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Apple is developing diabetes glucose tracking for the Apple Watch

Apple is developing diabetes glucose tracking for the Apple Watch

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Apple is developing a glucose-tracking smartwatch

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Apple is reportedly on the verge of developing a non-invasive glucose test for diabetics through a new sensor on its Apple Watch. The technology has been in the works since 2010, when then-Apple CEO and founder Steve Jobs acquired RareLight, a small startup developing ideas for noninvasive blood glucose monitoring.

The technology may be years away, but if approved, sources told Bloomberg that it will measure glucose levels in diabetics but could also be used as a preventive measure, with the aim of being able to warn people with pre-diabetics as well. Apple uses a chip technology called silicon photonics combined with absorption spectroscopy, which measures reflected light, to determine blood sugar levels.

Apple Watch is fast becoming a health monitoring tool, with features like heart rate monitor, fitness tracker, body temperature sensors, blood oxygen assessment and health tracking for women.

Although the test data for Apple’s latest effort to calculate glucose levels hasn’t been peer-reviewed, sources told Bloomberg it’s in the proof-of-concept phase. Sources also told the outlet that the technology is too big at this point and it needs to be smaller to be used in a wearable device.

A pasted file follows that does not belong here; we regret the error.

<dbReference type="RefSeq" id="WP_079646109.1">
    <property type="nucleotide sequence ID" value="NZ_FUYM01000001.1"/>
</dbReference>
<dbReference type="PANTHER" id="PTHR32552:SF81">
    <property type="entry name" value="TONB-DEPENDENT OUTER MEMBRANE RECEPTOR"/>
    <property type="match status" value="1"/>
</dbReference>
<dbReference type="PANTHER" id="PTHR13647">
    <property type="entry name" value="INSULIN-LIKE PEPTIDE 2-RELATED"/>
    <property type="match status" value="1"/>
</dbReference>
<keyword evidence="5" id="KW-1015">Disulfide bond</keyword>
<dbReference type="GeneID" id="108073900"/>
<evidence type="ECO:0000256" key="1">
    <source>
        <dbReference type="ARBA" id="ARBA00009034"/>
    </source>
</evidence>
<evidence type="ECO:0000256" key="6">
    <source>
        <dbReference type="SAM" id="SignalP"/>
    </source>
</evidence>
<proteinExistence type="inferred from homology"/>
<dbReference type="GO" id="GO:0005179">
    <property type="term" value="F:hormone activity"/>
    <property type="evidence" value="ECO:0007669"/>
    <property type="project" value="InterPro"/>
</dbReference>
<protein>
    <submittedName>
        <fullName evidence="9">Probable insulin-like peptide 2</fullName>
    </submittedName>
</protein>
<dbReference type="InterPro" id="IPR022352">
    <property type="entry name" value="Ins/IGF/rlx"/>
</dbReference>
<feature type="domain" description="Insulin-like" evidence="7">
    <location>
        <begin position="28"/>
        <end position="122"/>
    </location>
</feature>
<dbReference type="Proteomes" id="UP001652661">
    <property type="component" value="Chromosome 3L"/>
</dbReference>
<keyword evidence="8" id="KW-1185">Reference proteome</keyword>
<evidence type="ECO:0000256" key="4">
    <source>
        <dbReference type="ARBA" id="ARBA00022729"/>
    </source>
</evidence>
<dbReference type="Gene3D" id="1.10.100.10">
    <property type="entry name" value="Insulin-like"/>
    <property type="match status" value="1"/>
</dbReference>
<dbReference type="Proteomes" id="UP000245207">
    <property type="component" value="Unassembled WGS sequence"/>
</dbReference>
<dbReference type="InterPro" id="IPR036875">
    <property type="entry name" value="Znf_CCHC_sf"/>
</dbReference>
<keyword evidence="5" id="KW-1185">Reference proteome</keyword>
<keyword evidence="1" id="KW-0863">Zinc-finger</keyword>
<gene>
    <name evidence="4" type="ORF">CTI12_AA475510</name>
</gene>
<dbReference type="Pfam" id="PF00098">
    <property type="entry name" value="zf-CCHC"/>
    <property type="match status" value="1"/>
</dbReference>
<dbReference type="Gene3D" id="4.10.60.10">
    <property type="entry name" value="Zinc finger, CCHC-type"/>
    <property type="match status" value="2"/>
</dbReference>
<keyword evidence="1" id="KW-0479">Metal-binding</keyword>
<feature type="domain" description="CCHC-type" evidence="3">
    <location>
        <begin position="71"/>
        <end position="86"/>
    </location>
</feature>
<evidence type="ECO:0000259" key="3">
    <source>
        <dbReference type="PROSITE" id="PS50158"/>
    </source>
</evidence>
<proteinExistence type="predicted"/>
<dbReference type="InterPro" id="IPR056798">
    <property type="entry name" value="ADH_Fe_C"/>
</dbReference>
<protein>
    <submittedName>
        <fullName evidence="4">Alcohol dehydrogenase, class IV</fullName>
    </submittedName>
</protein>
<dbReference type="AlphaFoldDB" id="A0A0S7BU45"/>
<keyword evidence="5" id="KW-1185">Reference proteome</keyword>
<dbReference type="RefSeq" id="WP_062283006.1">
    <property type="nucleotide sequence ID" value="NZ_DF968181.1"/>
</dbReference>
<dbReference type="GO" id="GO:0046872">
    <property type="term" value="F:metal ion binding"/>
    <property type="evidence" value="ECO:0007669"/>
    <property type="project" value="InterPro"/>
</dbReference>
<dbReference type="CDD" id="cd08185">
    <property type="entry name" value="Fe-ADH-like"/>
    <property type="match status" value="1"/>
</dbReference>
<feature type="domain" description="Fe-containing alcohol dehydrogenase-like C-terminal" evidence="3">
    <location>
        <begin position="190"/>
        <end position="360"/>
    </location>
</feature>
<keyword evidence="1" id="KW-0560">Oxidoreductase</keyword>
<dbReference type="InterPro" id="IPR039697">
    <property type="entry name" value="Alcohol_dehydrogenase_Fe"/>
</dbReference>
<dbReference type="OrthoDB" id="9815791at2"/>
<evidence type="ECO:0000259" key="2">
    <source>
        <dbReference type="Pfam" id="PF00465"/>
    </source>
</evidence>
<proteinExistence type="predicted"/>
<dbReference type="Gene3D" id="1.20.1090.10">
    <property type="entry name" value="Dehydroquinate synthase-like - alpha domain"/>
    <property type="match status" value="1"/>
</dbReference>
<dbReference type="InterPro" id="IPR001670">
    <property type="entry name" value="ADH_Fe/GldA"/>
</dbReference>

Apple didn’t immediately respond to Gizmodo’s request for comment.

According to the Centers for Disease Control and Prevention, about 1 in 10 Americans in the United States will be diagnosed with diabetes. Currently, they can control their condition by pricking their finger to test their blood sugar levels or by putting patches made by Dexcom or Abbott Laboratories on their skin.

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Apple’s goal of developing noninvasive technology has the potential to offer a more convenient option to some of the more than 37 million people diagnosed with diabetes in the US alone. However, the company’s data would need to be independently evaluated before its glucose technology could be released to the public.

RareLight founder Bob Messerschmidt told Bloomberg that this wouldn’t have been possible if Apple hadn’t bought RareLight more than a decade ago. The deal ultimately came about, he said, because “Job’s vision is of healthcare combined with technology.”

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